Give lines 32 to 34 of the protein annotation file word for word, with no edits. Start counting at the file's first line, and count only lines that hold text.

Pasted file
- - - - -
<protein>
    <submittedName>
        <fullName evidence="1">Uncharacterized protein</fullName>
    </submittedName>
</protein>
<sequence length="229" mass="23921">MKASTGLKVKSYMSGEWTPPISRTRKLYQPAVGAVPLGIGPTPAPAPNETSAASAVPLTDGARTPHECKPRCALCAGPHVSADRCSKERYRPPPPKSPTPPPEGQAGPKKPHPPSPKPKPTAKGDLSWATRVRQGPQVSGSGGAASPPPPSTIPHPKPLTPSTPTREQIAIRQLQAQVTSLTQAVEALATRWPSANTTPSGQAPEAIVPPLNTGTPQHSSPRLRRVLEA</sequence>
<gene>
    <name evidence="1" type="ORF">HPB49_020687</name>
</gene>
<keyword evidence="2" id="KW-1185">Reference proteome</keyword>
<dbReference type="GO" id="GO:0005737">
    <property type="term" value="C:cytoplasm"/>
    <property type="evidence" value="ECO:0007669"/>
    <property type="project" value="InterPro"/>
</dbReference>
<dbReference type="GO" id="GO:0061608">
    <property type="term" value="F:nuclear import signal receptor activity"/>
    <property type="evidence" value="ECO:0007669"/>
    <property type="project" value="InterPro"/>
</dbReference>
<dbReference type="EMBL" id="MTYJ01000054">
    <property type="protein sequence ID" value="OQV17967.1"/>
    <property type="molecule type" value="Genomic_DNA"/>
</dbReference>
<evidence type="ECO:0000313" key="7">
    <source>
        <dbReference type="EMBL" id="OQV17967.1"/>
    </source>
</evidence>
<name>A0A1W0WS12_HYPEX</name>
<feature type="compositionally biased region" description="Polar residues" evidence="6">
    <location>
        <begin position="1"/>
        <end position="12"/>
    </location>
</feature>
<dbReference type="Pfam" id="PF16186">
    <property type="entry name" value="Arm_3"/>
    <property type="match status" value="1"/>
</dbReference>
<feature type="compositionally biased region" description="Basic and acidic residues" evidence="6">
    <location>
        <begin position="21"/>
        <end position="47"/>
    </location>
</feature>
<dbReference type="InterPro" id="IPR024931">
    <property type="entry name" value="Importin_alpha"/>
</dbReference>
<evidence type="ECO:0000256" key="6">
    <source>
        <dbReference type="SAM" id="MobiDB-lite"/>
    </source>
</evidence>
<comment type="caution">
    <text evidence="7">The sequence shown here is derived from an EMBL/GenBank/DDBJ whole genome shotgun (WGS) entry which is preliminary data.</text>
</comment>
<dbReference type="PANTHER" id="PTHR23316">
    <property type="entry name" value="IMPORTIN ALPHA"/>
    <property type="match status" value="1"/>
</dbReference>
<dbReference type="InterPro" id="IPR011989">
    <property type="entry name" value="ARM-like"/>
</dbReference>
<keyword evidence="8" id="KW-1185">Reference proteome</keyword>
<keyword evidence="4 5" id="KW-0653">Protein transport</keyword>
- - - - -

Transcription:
    <location>
        <begin position="1"/>
        <end position="12"/>